Inshore Boat Anglers
Inshore boat fishing has become very popular over the years with the change over from the slower displacement boats of the 1970s and 80s to semi cathedral or deep v planing craft leading the way today.
A typical inshore angling vessel is around 16 feet long with a small forward cuddy with two pod seating position and bench seating for the rest of the crew. Most inshore angling boats are trailed down to the launch site but can also be left on a mooring or tied alongside in a marine.
Most angling boats can plane easily with 4 persons on-board with a 50 horse power outboard motor or upwards giving top speeds for most modern hulls of up to 30 knots. The navigation fit out of a modern sea angling fishing boat now comes with GPS, fish finders, a ship’s compass. Navigation lights and a Marine DSC VHF Radio fitted as standard make the trip out to a good fishing mark much safer.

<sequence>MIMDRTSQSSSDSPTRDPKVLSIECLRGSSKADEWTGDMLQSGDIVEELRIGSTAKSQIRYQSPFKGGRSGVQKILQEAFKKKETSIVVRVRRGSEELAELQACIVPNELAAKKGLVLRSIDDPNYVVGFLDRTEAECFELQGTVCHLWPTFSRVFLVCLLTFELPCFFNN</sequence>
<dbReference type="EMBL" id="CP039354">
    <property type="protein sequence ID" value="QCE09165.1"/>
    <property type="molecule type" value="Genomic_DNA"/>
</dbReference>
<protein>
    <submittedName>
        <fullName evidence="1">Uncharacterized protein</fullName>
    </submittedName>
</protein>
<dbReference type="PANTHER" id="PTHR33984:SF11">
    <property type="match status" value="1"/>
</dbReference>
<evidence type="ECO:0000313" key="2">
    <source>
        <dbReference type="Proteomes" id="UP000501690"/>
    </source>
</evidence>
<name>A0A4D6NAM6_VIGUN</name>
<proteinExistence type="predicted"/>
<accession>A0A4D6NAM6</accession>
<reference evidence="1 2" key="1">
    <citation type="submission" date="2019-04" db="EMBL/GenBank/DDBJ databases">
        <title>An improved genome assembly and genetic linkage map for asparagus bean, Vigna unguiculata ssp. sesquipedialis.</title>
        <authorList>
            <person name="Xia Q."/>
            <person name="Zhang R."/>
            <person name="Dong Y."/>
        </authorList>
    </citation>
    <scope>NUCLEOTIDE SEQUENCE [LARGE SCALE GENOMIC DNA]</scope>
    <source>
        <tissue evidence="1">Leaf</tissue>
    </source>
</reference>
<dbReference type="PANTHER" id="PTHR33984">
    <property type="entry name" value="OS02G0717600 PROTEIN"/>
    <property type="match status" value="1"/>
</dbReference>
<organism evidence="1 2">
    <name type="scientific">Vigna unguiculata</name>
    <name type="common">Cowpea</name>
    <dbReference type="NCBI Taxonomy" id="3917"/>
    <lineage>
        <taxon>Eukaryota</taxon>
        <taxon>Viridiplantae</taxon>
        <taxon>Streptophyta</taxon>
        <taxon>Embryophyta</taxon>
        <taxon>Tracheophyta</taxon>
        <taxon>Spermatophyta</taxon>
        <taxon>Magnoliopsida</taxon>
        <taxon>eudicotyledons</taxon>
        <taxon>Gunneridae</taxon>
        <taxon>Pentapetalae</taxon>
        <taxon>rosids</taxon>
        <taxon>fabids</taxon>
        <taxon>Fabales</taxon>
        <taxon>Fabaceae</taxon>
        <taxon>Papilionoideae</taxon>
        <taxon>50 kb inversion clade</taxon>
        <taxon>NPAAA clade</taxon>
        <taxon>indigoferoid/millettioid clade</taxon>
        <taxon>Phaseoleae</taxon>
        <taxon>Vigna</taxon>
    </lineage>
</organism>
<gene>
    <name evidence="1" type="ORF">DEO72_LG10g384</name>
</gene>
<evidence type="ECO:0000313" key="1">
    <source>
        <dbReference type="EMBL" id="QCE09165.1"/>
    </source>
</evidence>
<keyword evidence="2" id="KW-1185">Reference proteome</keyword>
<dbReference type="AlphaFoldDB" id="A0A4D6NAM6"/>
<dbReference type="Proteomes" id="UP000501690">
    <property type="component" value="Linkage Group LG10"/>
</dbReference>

The Marine VHF DSC Radio is your lifeline to the shore and to assistance if you need it while out fishing on a distant fishing mark.
Make sure you check the VHF Radio is working by making a test call to another fellow boat angler or contact the Coastguard on VHF Channel 16 for a radio test. Alternatively, if you are setting out for a day’s fishing why not call the Coastguard and inform them of your intentions, i.e. where you have departed from, where you intend to fish and how many persons onboard along your estimated time of return.
We would also recommend you register your sea angling boat on the CG66 Scheme. This is a free small boats safety scheme run by the Maritime and Coastguard Agency (MCA), click here for the CG66 Form.
As well as a comprehensive list of other safety kit, you should carry onboard the following items:
- First aid kit
- A lifejacket for all persons on the boat
- Spare lifejacket
- Spare Fuel
- Fog horn
- Secondary means of propulsion, i.e. oars or spare wing engine
- Tool kit
- Extra layers of clothes
- Emergency rations
- Mobile phone in a waterproof bag
- Handheld Marine VHF Radio
If you’re new to boat angling, it’s a good idea to go out with other boat anglers first or to join a local boat angling Club as they can give you sound advice on the safety of your craft.